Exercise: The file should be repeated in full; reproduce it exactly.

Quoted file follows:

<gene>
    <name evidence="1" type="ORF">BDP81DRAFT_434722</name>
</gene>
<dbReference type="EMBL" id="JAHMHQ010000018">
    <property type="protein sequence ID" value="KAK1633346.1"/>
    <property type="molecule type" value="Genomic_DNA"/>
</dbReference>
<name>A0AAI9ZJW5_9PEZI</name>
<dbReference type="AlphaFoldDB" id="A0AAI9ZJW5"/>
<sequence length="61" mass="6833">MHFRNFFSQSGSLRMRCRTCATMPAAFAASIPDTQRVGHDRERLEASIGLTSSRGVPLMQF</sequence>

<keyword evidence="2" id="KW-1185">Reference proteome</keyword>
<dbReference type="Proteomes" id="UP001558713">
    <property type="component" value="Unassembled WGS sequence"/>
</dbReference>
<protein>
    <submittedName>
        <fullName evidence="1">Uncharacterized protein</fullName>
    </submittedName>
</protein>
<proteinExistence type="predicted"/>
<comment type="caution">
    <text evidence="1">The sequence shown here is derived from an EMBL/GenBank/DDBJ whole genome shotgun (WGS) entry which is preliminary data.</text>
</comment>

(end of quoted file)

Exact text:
<gene>
    <name evidence="1" type="ORF">BDP81DRAFT_434722</name>
</gene>
<dbReference type="EMBL" id="JAHMHQ010000018">
    <property type="protein sequence ID" value="KAK1633346.1"/>
    <property type="molecule type" value="Genomic_DNA"/>
</dbReference>
<name>A0AAI9ZJW5_9PEZI</name>
<dbReference type="AlphaFoldDB" id="A0AAI9ZJW5"/>
<sequence length="61" mass="6833">MHFRNFFSQSGSLRMRCRTCATMPAAFAASIPDTQRVGHDRERLEASIGLTSSRGVPLMQF</sequence>

<keyword evidence="2" id="KW-1185">Reference proteome</keyword>
<dbReference type="Proteomes" id="UP001558713">
    <property type="component" value="Unassembled WGS sequence"/>
</dbReference>
<protein>
    <submittedName>
        <fullName evidence="1">Uncharacterized protein</fullName>
    </submittedName>
</protein>
<proteinExistence type="predicted"/>
<comment type="caution">
    <text evidence="1">The sequence shown here is derived from an EMBL/GenBank/DDBJ whole genome shotgun (WGS) entry which is preliminary data.</text>
</comment>